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Ex-militants reject Presidential C’ttee on amnesty’s work plan

By Samuel Oyadongha
Yenagoa — Stake-holders in the Niger Delta, yesterday, rejected the Federal Government Presi-dential Committee on Amnesty’s work plan for ex-militants in the region, saying a close scrutiny of the document showed that the money allocated to consul-tants was more than the one for the actual beneficiaries.

They presented what they described as a more workable document for the integration and rehabilitation of ex-militants in the region under the post-amnesty progra-mme.

Ex-militants and youth leaders in the region had in Yenagoa rejected the draft document of the Presidential Committee on Amnesty (PCA) and instituted an eight-man committee, headed by the founding Director, Ijaw Council for Human Rights, to review the document and come up with a more acceptable work plan in the interest of peace.

The eight-man committee sat for three days to review the PCA document and came up with its recommendations, having faulted the Major General Godwin Abbe-led committee on the estimated  20,000 people for the exercise, describing it as over-bloated.
Recommendations

The committee recommen-ded a strict collection of the actual number of ex-militants from the various camps through the cooperation of  identified camp leaders,  against the current practice where some major leaders, including Prince Amabiye (Buster Rhymes), Ken Opusuiju (Ken Kula), Soboma Jackrich (Egberi Papa), Chris Donpedro and Young Shall Grow were not carried along.

In rejecting the draft document, the youth leaders and ex-militants said “we have also deduced from the draft copy that key sectors of the economy, such as oil and gas, entertainment, NIIT and APTECH, have been delibera-tely left out in the document.

“We also opine that the training centres in Alu, Igbokodo and Agbarho are grossly inadequate for the training of the above estimate within the specified time frame.

“We have also submitted that the amount of money allocated for only accommo-dation, amounting to N6.730 billion, is indeed a ridiculous figure as this figure alone can build all the destroyed towns in the Niger Delta.

“We have also closely investigated the designated business centres for training of our youths and submit that these centres are grossly inadequate and lacking in both technical and manpower ability to carry out the target objective.

We also opine strongly that the certification, as outlined in the draft document, is unacceptable as such certificate of City and Guilds falls below acceptable standards in contemporary business world.”

According to them, the plan did not make provision for those who are grossly affected by the crisis, especially children and women and that a close scrutiny of the estimated funds for setting up of the various business for graduands is grossly inade-quate and makes a mockery of the entire programme.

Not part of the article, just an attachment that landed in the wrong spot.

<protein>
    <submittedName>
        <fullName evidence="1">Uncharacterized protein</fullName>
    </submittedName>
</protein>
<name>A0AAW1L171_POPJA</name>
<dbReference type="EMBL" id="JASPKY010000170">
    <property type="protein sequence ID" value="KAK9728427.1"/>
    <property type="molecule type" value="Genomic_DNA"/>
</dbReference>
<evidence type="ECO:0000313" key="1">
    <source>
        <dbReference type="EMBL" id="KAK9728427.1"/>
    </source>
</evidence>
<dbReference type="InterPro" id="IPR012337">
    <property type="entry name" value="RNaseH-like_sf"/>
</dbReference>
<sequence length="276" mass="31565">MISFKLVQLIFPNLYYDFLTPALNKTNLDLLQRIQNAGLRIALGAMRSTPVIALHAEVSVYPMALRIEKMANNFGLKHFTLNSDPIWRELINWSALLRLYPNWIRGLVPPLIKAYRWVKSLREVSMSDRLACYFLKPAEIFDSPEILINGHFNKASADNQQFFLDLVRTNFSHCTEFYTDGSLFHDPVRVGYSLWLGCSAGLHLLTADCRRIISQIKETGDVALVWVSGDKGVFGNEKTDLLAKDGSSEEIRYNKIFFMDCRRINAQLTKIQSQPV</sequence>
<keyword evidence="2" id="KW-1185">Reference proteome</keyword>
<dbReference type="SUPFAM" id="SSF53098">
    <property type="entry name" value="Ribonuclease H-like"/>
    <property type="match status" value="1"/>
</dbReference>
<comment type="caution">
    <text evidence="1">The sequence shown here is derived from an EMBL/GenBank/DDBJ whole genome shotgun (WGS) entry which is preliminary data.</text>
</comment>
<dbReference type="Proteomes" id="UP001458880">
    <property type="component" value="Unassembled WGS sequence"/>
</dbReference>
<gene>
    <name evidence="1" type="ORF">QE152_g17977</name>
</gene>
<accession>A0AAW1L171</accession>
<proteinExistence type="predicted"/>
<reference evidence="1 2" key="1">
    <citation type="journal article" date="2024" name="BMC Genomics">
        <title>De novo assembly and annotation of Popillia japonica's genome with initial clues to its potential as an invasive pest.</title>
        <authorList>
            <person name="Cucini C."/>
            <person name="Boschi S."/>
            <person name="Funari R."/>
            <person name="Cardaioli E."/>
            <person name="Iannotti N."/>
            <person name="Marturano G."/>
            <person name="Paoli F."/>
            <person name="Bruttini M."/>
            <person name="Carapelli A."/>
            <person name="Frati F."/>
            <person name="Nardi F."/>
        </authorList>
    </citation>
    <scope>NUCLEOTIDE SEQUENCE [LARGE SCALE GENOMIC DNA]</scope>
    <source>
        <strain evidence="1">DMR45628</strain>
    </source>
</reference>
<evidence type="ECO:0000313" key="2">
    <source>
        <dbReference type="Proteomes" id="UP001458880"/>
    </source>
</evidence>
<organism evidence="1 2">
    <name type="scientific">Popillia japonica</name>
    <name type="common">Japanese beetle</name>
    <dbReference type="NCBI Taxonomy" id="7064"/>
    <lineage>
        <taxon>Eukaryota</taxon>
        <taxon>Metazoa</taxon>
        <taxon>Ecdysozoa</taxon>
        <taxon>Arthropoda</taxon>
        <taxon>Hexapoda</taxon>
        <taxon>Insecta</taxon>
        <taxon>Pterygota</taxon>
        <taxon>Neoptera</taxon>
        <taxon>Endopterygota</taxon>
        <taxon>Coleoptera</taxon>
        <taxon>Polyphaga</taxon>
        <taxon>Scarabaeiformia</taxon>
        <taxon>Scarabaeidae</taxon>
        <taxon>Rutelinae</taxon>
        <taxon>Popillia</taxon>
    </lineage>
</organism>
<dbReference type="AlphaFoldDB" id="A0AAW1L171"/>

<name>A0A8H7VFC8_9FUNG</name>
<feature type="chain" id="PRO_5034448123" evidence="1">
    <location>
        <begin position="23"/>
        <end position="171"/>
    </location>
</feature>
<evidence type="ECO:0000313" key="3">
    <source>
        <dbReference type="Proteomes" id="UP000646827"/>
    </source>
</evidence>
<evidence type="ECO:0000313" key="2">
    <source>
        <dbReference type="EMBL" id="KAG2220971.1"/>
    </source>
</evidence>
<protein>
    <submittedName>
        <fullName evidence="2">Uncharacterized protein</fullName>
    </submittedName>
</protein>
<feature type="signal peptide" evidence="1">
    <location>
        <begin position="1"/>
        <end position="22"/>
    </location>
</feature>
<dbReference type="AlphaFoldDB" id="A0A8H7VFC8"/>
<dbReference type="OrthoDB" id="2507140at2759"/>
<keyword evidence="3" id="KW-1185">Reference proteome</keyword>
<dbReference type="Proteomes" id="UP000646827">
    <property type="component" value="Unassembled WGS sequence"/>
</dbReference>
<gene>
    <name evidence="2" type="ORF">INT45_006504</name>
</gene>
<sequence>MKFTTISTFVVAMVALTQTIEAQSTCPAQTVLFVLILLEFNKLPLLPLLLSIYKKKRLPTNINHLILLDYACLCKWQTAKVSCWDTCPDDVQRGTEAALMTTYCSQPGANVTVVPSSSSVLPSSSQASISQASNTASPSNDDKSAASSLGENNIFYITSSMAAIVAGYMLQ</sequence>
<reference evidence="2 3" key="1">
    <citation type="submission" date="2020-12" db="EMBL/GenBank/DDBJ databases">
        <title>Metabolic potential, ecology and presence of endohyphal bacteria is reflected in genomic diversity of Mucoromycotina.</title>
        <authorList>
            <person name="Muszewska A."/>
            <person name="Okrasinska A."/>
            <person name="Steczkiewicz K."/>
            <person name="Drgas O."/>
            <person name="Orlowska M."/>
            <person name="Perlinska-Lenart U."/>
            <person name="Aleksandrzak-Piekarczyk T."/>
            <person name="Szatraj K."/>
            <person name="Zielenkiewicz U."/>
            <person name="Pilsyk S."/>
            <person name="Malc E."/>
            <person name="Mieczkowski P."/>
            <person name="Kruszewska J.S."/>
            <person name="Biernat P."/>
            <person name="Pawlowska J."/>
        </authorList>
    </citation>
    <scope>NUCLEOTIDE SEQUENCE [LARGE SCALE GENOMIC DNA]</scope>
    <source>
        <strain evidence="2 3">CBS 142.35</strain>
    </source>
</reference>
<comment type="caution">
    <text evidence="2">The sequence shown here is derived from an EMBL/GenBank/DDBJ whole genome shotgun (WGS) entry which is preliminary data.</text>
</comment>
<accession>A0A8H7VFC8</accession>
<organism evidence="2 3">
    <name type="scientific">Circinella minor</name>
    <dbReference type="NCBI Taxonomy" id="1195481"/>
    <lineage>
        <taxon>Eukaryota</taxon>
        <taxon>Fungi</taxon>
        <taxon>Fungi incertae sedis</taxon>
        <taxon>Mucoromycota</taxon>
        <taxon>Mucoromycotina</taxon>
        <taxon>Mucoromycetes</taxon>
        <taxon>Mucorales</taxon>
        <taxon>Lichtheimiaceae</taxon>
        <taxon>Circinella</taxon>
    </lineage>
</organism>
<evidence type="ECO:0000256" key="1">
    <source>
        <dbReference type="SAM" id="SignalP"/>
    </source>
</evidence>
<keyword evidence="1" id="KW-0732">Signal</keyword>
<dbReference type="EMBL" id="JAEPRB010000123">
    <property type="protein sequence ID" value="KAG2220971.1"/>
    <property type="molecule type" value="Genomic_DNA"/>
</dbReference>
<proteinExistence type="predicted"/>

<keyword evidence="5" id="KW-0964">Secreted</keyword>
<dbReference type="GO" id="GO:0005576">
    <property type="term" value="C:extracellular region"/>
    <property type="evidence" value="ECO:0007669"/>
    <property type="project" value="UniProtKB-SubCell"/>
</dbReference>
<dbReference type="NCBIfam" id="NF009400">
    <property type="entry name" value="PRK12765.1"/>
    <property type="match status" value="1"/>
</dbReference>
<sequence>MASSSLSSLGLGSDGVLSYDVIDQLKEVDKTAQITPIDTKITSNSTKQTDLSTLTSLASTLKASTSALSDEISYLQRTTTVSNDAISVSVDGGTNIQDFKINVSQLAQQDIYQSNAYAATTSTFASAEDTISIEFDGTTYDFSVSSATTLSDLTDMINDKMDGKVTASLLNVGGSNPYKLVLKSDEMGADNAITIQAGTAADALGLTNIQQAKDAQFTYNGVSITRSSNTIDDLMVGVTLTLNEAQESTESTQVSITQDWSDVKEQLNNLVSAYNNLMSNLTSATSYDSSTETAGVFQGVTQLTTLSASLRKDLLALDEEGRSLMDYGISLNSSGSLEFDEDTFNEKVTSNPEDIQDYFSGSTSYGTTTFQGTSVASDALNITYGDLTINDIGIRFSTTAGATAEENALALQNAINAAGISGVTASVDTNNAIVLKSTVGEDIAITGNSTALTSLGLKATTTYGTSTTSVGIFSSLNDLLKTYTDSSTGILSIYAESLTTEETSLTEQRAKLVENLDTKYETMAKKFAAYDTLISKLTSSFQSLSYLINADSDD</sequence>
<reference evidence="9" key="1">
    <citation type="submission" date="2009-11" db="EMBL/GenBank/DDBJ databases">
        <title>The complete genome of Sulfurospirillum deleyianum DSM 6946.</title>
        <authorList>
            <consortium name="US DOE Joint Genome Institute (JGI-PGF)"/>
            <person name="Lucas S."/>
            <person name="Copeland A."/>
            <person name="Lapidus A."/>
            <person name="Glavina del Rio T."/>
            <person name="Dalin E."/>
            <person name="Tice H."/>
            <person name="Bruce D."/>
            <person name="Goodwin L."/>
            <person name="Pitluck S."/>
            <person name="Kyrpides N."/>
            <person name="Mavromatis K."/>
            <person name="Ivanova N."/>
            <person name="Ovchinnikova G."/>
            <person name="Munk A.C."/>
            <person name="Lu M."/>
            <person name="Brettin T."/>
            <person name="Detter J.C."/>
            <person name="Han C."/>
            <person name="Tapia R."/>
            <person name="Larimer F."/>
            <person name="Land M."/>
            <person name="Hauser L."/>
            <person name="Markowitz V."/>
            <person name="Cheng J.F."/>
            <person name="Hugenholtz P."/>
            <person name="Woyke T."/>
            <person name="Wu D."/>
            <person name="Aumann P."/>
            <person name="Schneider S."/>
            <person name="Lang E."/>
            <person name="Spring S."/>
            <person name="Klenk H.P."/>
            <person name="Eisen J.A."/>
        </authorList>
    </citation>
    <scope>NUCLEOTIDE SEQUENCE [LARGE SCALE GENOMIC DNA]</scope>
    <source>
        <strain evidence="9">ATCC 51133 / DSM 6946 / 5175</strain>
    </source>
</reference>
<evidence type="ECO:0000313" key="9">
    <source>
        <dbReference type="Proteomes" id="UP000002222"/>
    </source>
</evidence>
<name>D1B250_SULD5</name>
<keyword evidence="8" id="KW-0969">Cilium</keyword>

To ensure a success of the post-amnesty programme, the committee recommended that all those directly affected by the crisis, especially women who have lost their sources of livelihood and major breadwinners as a result of the crisis, be included in all plans and projections for rehabilitation and reintegration.

It also suggested that data collection should be done in collaboration with all ex-militant camp commanders, Niger Delta agitators, the amnesty sub-committee and registrars/consultants, stressing that the two weeks be used exclusively and meticulously for data collation and documentation only.

Orientation, induction method

On the orientation and induction plan to be used for the repentant militants, the committee suggested a place in the Niger Delta, preferably Calabar, using huge tents (UNICEF standard) as well as provision of health centres with adequate personnel and medications to meet their medical needs.

The committee further suggested that convenience facilities be bought and used in setting up residential/training camps, instead of training in batches or neglecting any group, adding that all the programmes be monitored and evaluated by indigenous (Niger Delta) consultant/experts and some notable agitators with successful history of working with high risk groups and policy makers.

“Knowing that one of the major drivers of the Niger Delta crisis is in the discrepancy in oil and gas industry, especially in employ-ment, scholarship, inequality and quality of living conditions of host communi-ties, and knowing that any programme without that consideration will lead to a collapse of the programme, we, therefore, suggest that oil and gas programmes must be factored in.

“Beneficiaries will be sent to recognised colleges, skills acquisition centres and universities at home and abroad with recognised accreditation,” they added.


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